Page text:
In terms of characters, as always Madison's distinctive voice rang through the writing, and both Barnabas and Nakita were charming. I do wish we had seen a bit more of Grace in this one; her character was such a fun one in the previous novel, but this time she seemed a bit more subdued, her limericks not as humorous and altogether she just wasn't in the storyline as much. I was glad to see Paul make an appearance, as Madison must rely on him at one point and there was a nice balance in bringing the dark timekeeper and the light timekeeper-to-be to work together.
Best aspect: I enjoyed the set-up of dark versus light reapers, and the philosophical implications of each side's perspective. Harrison makes it clear that both of them compromise something important to attain their end goal – the light reapers put the soul in jeopardy to save the body, and the dark reapers sacrifice the body to ensure the life of the soul. Madison wants to go beyond this black-and-white thinking, to see the bigger picture and do her utmost to save both.
If I could change something... Besides upping the ante on the climactic scenes, her romance with Josh just wasn't there for me. I hadn't felt it in the first two books, and I wasn't feeling the chemistry in this one either. I was actually cheering for her to get together with a different character, but sadly that didn't happen. I think part of the problem wasn't just their relationship, but the fact that Josh comes off as a very flat, boring character (and he really isn't integral to the storyline in this book at all).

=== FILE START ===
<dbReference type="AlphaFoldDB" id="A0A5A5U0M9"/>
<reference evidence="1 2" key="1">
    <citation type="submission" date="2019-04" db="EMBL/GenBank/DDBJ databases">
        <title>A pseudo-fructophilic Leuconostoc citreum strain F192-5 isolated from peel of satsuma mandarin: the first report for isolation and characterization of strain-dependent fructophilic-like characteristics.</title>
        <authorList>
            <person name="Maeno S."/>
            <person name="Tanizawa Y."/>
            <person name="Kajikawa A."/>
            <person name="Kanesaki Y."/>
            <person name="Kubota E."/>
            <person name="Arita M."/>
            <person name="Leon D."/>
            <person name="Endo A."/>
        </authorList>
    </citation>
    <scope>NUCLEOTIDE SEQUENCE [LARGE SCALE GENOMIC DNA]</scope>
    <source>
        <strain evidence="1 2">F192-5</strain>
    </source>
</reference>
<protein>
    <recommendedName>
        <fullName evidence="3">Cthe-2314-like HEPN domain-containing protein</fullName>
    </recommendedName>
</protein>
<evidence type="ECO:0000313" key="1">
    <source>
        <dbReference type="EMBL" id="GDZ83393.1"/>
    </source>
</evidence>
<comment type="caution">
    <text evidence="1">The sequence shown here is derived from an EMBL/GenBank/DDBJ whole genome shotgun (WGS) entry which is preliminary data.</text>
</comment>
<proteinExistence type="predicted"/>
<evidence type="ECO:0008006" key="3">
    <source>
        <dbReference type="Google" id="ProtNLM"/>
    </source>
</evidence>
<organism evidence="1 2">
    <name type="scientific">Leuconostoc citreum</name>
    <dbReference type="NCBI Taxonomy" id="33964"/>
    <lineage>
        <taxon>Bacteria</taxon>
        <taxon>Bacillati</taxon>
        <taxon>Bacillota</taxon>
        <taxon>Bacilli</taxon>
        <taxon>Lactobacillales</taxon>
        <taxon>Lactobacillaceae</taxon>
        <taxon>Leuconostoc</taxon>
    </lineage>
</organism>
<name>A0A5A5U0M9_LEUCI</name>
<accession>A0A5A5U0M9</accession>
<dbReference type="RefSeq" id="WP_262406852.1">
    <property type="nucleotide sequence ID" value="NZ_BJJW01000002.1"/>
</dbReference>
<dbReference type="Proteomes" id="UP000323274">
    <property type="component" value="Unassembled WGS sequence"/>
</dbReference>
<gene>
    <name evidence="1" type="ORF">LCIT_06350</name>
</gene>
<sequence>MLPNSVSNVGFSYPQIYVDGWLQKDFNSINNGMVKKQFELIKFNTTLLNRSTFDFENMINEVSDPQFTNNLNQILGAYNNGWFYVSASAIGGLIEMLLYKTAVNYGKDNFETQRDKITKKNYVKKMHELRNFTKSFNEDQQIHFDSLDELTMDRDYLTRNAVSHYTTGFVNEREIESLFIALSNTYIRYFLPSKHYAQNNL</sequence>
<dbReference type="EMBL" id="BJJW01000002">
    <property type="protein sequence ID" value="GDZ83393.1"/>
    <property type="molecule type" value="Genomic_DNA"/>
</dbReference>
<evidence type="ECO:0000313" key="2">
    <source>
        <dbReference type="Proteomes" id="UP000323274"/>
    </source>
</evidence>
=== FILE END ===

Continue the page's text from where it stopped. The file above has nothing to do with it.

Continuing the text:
Also, we do get a few glimpses of Tammy's story through Madison's abilities, but I wanted more – why she was so determined to run away, and what had caused her apparent depression – to flesh her out and move her from stereotype to full-fledged character.
And this is a nitpicky thing, but I did think the book could have stood being copyedited/proofread one more time, as there were a few errors or inconsistencies that I picked up on. (For instance, Josh is referred to once as "the dark timekeeper's girlfriend" when we know he is of the male persuasion.)
Read if you liked: the Mediator series by Meg Cabot, The Ghost and the Goth by Stacey Kade
"She doesn't understand about human choice and the fragility of your dreams and the strength that lies in your hopes and faith. Angels see everything in black and white, and the earth was made to be colorful. Think about what you're asking her to do. She is all about the soul, Madison. Life is secondary to her. Life is transient, and you're asking her to risk someone's soul for an extension of something that to her is a blink of an eye."
"But all we have is that blink," I said miserably.
Final verdict: 3 shooting stars. I was wavering between 3 and 3.5 stars, but I took the half off because it is the last in the series (as far as I know) and I was expecting something a bit more epic.
Author's website: http://www.kimharrison.net/
Disclaimer: I received this for review from the publisher.